Krushchev’s Shoe: A Historical Mystery
On October 13, 1960, Soviet premier Nikita Krushchev, infuriated by an accusation by the Philippine delegation to the United Nations of imperialism in Eastern Europe, removed his shoe and repeatedly banged it against the rostrum while delivering a fiery retort.
At least, that’s how the story goes.
There are no photos or videos of the event. A (pretty obviously) doctored photo did emerge (above). Eyewitness testimony is strangely mixed. A New York Times article says:
Did he or didn’t he? A KGB general remembered that Khrushchev banged the shoe rhythmically, “like a metronome.” A UN staffer claimed Khrushchev didn’t remove his shoe (“he couldn’t have,” she recalled, because the size of his stomach prevented him from reaching under the table), but it fell off when a journalist stepped on his heel. The staffer said she passed the shoe wrapped in a napkin to Khrushchev, after which he did indeed bang it. Viktor Sukhodrev, Khrushchev’s brilliant interpreter, remembers that his boss pounded the UN desk so hard with his fists that his watch stopped, at which point, irritated by the fact that some “capitalist lackey” had in effect broken a good watch, Khrushchev took off his shoe and began banging.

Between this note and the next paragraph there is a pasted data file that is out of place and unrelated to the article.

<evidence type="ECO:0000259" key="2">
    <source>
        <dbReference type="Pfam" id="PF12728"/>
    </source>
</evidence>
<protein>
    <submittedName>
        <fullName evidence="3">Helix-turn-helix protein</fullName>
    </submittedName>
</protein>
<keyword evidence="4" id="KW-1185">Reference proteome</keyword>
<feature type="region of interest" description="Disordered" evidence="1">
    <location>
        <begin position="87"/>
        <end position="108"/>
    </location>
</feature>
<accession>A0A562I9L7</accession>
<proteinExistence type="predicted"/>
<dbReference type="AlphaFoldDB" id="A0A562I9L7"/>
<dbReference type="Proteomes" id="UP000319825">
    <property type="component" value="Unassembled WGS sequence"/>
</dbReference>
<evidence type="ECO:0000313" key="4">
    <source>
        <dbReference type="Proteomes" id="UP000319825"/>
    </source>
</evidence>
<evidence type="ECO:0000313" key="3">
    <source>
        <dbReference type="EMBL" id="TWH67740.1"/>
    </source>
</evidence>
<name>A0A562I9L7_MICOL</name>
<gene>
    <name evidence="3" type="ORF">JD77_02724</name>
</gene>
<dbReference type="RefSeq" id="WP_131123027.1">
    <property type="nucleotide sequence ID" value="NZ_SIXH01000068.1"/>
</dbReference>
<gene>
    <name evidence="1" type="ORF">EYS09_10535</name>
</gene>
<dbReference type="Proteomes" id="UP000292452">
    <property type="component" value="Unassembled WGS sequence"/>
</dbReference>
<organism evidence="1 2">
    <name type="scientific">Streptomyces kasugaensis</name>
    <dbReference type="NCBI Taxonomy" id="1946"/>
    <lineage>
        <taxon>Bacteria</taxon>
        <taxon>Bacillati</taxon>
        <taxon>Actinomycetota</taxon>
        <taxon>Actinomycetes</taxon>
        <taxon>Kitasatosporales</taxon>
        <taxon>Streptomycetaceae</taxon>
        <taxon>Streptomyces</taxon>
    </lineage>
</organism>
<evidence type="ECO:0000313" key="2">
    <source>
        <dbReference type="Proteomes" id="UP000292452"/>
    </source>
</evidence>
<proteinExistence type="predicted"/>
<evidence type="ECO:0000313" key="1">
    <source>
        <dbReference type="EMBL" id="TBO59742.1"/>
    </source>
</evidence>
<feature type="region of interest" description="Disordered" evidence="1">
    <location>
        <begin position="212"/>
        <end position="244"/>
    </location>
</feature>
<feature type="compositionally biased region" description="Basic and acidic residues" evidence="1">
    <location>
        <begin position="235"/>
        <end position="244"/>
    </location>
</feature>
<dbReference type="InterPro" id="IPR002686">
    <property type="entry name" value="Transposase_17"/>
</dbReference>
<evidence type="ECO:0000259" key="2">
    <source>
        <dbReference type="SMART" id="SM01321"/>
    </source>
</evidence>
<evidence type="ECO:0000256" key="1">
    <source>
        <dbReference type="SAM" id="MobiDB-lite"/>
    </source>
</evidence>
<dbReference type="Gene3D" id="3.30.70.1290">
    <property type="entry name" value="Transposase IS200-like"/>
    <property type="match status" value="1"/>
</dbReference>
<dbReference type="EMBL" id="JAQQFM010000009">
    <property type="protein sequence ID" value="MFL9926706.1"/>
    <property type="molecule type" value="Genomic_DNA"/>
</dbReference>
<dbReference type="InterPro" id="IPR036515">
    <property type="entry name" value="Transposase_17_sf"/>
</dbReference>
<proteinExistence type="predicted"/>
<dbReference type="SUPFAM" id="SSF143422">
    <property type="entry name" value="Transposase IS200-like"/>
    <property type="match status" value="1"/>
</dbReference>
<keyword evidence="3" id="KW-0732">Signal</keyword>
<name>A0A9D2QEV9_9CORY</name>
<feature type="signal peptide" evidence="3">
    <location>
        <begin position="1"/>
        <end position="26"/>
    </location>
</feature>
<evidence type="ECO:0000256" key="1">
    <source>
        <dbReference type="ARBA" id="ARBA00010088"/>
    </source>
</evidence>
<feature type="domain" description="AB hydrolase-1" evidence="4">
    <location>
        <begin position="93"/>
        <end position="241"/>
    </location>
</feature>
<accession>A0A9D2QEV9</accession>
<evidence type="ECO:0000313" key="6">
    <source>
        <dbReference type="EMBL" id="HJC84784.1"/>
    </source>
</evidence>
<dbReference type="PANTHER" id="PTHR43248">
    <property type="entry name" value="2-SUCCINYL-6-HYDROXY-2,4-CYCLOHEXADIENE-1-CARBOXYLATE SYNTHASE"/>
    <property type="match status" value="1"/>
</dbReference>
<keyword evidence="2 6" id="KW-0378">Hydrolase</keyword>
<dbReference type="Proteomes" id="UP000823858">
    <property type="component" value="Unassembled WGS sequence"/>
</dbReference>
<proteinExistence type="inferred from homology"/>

When I talked about Khrushchev to veterans of his era in Washington, one eyewitness confirmed the banging. But another eyewitness confirmed the nonbanging. A third, who said he’d been standing several feet behind the premier, insisted that the heel of the hand that held the shoe slammed the desk but that shoe never actually touched it.
John Loengard, former picture editor for Life magazine, wrote me that he was in a General Assembly booth, along with 10 or so photographers from New York city dailies and national wire services. Loengard is “certain” that Khrushchev “did not bang his shoe on the desk,” but that “he certainly meant to do so.”
The article concludes:
A friend in Moscow, a distinguished medieval historian, reacted to the shoe controversy this way, his tongue only partly in cheek: “If one cannot establish the truth in an event with hundreds of eyewitnesses many of whom are alive and talking, what’s the point of reconstructing events centuries old?”